November 04, 1994 at 05:00 AM EST

None to Accompany Me

Current Status
In Season
Nadine Gordimer
We gave it an A-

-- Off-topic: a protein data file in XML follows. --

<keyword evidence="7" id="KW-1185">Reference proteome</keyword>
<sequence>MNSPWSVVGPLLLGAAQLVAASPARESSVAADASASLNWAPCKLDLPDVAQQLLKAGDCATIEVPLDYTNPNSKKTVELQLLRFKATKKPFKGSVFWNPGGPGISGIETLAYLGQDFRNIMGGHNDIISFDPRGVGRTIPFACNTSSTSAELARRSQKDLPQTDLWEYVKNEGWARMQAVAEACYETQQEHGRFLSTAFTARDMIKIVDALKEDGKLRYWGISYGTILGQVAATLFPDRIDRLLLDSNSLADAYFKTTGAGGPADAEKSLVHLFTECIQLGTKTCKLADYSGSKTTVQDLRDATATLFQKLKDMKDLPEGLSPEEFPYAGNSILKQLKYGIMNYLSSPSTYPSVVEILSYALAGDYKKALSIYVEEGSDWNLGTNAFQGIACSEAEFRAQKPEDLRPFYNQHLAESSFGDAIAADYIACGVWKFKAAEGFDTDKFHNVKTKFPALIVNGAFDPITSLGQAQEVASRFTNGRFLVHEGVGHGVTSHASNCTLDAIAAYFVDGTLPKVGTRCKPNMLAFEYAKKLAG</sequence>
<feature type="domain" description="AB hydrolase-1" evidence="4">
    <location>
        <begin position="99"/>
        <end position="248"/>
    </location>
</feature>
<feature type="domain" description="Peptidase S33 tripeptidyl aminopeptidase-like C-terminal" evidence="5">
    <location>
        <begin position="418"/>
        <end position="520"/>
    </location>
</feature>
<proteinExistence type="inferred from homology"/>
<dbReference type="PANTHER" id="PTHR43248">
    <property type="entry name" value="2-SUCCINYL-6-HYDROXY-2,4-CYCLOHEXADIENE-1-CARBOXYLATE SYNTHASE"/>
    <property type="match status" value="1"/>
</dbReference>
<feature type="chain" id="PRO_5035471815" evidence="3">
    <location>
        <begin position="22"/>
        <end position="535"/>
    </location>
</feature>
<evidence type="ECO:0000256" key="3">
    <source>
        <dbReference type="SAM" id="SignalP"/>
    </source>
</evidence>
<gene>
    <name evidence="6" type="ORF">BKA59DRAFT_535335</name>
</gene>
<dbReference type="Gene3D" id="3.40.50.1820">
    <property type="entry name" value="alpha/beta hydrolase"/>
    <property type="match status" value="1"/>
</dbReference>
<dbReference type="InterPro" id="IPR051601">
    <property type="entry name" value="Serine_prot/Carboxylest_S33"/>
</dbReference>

When F.W. De Klerk set in motion the events that would culminate in the abolition of apartheid in South Africa and the election of Nelson Mandela as president, he also set off a chain of events that would liberate South Africa’s writers to tell stories about people, not political positions. At the heart of Gordimer’s 11th novel are several vivid people: Vera Stark, the white lawyer who works at a foundation helping blacks; her husband, Bennet; their friends Sally and Didy, black activists returned from years in exile to assume their rightful roles in the creation of the new state; and the assorted children, coworkers, and friends, black and white, who float in and out of their lives. It is not that politics are absent from this novel, but rather that they are only background; the point is no longer the dramatization of an agenda but the dramatization of a woman’s struggle to understand the progression of her life. The result is one of the most personal and eloquent of Nadine Gordimer’s works. A-

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